What I love most as a writing teacher is creating a sacred, safe container where people’s deepest stories can emerge. I love the synergy that happens in a room—whether physical or virtual—when one writer’s honesty cracks open the hearts of everyone there. When one person’s courage and willingness to tell the “real truth” leads the way and inspires others to find that same kind of bravery in themselves.
I remember one day in my Wednesday writing practice class, a class I’ve been teaching for more than 20 years, one woman, who’d been attending for a long time, wrote a piece about her son who’d been struggling with a heroin addiction. She wrote about his latest relapse—and the devastating impact it was having on her as his mother. We listened and held space for her while she read. There was a moment of silence as we took in the enormity of her grief. And then we moved on and listened to the next writer. And the very next time we wrote, I gave a prompt—I don’t remember what it was, but it wasn’t connected to what she’d just written—and for the very first time two other people in class wrote about their family members who’d struggled with heroin addiction. They’d been in class for a long time, too, and this was a part of their lives I didn’t know about. But the first woman’s courage and need to be witnessed suddenly made this topic one that could be brought to our group.
I’ve seen this dynamic play out over and over again. One writer writes about money or sex or shame or some other topic that hasn’t been broached in class and suddenly that topic gets the green light. Pieces on those topics start popping up regularly. It’s suddenly okay to write about that. To tell the truth about that. Permission has been granted. Space has opened. A deeper layer can now be shared.
Over the years, I’ve developed many techniques for helping people access and write their deepest stories. It’s what I do best. One problem I’ve noticed that many writers have is that they get stuck telling certain stories in their life by rote—the stories become habitual, told and repeated the same way over and over again—often with little affect by the writer. We pull out the “death” story or the “funny travel experience” story or “when I ran away” and we tell it—but the life has gone out of it. It’s become more like a performance with predictable pauses and the same punchline every time.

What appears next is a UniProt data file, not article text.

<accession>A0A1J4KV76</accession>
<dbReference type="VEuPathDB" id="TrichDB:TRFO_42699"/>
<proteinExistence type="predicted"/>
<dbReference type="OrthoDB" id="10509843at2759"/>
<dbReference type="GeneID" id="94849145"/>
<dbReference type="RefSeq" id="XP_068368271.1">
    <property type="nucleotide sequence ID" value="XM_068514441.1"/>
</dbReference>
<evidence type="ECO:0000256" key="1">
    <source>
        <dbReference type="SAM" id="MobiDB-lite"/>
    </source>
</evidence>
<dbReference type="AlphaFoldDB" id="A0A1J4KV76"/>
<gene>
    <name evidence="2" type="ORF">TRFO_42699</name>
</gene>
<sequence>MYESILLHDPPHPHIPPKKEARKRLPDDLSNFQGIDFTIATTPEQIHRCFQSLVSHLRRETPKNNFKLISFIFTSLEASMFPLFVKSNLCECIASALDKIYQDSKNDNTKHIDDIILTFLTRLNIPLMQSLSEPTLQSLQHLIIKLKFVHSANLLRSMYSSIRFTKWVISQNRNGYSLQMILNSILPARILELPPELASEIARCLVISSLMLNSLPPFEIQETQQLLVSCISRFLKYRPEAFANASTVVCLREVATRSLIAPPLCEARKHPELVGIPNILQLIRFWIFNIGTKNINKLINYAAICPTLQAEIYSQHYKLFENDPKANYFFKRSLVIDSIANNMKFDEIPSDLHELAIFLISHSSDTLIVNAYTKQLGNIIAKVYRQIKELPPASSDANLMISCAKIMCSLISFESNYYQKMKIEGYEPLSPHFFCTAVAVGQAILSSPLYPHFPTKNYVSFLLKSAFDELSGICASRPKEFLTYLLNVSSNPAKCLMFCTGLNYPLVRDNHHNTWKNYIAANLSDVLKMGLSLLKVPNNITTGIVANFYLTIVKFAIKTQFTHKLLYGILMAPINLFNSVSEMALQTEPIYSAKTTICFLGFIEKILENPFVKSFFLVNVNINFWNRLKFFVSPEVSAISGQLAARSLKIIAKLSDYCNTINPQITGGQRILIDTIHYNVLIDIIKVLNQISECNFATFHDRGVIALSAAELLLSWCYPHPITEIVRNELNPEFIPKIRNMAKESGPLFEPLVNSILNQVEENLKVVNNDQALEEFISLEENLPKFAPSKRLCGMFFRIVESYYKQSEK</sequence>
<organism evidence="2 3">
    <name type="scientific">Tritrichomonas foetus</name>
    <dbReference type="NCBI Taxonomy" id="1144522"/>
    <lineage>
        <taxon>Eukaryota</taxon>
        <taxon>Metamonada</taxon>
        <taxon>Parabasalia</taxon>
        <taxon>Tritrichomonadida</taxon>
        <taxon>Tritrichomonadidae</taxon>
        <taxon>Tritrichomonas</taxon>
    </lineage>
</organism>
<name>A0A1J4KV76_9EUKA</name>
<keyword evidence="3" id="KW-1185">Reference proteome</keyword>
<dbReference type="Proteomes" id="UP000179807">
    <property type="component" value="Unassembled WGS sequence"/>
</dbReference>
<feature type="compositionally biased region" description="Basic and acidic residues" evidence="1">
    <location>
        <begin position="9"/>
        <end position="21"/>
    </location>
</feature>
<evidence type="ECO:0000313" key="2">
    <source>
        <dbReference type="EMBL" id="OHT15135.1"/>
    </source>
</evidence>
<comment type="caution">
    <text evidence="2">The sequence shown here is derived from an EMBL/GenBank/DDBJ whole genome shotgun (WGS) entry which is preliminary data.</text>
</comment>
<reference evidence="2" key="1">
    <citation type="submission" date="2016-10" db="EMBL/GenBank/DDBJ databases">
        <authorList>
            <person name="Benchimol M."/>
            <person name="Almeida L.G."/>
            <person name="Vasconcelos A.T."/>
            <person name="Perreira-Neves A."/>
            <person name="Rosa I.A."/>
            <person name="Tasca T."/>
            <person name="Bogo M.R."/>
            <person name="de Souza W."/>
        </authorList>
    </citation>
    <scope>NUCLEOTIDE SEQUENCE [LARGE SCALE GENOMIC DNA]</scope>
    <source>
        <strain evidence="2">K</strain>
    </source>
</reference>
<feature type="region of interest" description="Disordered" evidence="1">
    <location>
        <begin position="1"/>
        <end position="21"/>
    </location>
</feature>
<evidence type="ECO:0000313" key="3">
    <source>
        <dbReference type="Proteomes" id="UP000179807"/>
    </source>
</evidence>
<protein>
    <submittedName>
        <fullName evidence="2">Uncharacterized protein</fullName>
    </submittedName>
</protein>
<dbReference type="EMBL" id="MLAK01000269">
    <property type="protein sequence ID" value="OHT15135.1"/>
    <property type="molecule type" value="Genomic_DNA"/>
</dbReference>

But there’s often more to a story—particularly one that was traumatic or that evoked strong emotions at the time—than the familiar way we tell it. When I sense that’s going on, I pull out one of my all-time favorite prompts: “What’s the part you never told anyone before?”
“What’s the part you never told anyone before” is a powerful, evocative prompt. It’s a way to wake a write up from the trance of “how I’ve held this story before,” “how I’ve told this story before.” And it requires a writer to look for what I call “the story under the story.” The moment, the sense detail, the thing that was said to you or the thing you blurted out or witnessed or heard or did, that you never told anyone before. It’s often something we hold with shame—shame because we experienced or did it. It’s that one detail we’ve suppressed or forgotten or that we’ve lived with alone because we couldn’t bear to share it or didn’t think it mattered. And it unlocks the living story—the one that’s lived beneath the rote story we’ve rehearsed and carried and possibly told for years.
Give this prompt a try. When you can’t access the real story, the untold story, the unfinished story or your deeper feelings or realizations about an experience, “Here’s the part I never told anyone before,” can help you get there.
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